Well that might change once you familiarise yourself with ocean microplastics and the research of Dr Cath Waller, a lecturer in marine biology at the University of Hull.
So what are Microplastics and how do they wind up in our oceans?
Microplastics are generally defined as any plastic under 5mm. In recent years, they’ve become synonymous with the cosmetics industry, where they’re used as exfoliants in everything from face wash to toothpaste. These microplastics are rinsed down plug holes, into a water system that wasn’t designed to filter them, and out into our oceans.
“If you drop something on the beach in Blackpool, currents will take that plastic all around the world."
But that’s not the end of it. Microplastics are everywhere. They’re released as fibres every time you wash synthetic clothes and, even worse, often break away from things like plastic bottles that have been sent to landfill; ending up in rivers and then the seas.
“The issue is that people don’t appreciate the global impact of small everyday decisions,” says Dr Waller. “If you drop something on the beach in Blackpool, currents will take that plastic all around the world. The same goes for exfoliants that are rinsed down the drain. It’s not just a local problem, it’s creating an issue for ecosystems all over the world.”
What's the issue with a bit of plastic in our oceans?
Plastic, by its very nature, is designed to last. In fact, it takes some 450 years for a single plastic bottle to completely break down. And there’s a lot of it. Every year nearly 12 million tonnes of plastic winds up in our ocean and it’s estimated that by 2050 there’ll be more plastic in the ocean than fish.
“The simple fact is that we don’t know the full impact of ocean plastics, However the facts that we do know are all pretty bad."
Speaking of fish: microplastics end up buying eaten by all manner of creatures, from the smallest krill right up blue whales. Plastic has rapidly made its way throughout the food chain to the point where it’s now found in coral, shark bellies and seal poo alike.
And now it's coming for humans
A recent study at the University of Hull, conducted by Professor Jeanette Rotchell, found that 100% of supermarket-bought mussels, tested under lab conditions, contained traces of microplastic. Let that sink in while you think back to your last paella.
Meanwhile, similar studies have found traces of plastic in 80% of tested European and American drinking water, as well as in the humble battered cod. Even our Friday night fish and chips aren't safe. “The simple fact is that we don’t know the full impact of ocean plastics,”: says Dr Waller. “However the facts that we do know are all pretty bad.”
Even the Antarctic isn’t safe
Dr Waller recently conducted research into the southern ocean, where it was predicted that plastic pollution wasn't yet an issue. Indeed her own estimates – looking at the cruise ships and fishing vessels that passed through the southern ocean and the research stations in the region – were conservative, predicting just 500 kilos of pollution over thelast decade.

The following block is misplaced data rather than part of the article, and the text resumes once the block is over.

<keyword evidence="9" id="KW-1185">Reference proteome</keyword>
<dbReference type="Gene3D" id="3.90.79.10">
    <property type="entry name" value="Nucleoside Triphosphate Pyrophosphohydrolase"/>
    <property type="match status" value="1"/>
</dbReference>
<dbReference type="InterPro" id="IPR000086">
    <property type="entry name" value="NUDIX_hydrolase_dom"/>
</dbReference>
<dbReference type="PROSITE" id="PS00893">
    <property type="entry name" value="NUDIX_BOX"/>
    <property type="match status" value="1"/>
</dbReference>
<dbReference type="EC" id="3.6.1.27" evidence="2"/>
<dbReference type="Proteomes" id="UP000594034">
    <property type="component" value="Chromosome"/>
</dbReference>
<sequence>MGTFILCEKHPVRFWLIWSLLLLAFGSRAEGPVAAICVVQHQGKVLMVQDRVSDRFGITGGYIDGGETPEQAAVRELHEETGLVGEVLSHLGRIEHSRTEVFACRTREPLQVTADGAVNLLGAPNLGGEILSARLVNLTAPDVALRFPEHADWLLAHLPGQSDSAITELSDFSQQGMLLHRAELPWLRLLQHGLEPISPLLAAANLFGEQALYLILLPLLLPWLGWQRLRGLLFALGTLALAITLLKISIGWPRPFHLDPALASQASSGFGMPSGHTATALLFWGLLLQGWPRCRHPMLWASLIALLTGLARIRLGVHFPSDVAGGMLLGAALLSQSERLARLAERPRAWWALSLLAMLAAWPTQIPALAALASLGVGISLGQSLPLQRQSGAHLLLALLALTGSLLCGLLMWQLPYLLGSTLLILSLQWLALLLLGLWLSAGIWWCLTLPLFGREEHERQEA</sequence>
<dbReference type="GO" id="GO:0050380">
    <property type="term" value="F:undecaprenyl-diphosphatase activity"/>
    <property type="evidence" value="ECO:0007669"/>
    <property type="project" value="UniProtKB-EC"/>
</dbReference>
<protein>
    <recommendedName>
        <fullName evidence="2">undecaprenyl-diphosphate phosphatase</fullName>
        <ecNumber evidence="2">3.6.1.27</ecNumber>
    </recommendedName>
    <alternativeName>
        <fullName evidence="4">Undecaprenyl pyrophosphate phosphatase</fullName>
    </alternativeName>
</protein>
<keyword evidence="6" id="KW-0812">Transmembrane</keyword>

To Dr Waller’s surprise, however, the actual amount of plastic found in this fairly unoccupied corner of the world were 100,000 times higher. “This level of plastic can’t be coming from the Antarctic, but something’s happening, it’s coming from somewhere,” she says.
“Until there’s a worldwide solution, we have to take personal responsibility, We need to stop using straws and certain face washes, put aside our dependence on plastic bottles.”
A further study took beach sand and muscle samples from Greenland, which showed plastic contamination levels way outstripping the tiny nation’s 55,000 strong population. “My guess is that plastic is flowing north on European currents,” says Dr Waller. “It’s everywhere now.”
So what can we do?
To tackle the tide of ocean plastics we need legislation against straws, cosmetics and synthetic clothes. It worked for plastic bags, where their use in the UK went down by about 75% after the 5p charge initiative. But legislation is difficult when this is a global problem involving dozens of countries. However, this is only a short-term fix. For longer-term solutions, we need international co-operation and legislation similar to the Montreal protocol on reducing CFCs.
“Until there’s a worldwide solution, we have to take personal responsibility,” says Dr Waller. “We need to stop using straws and certain face washes, put aside our dependence on plastic bottles. These are small daily sacrifices that we can make, and that could begin saving our oceans.”
Environmental Science degrees
Written by Daniel Humphry – award-winning writer and founder of OFF LIFE, the UK’s only street press comic.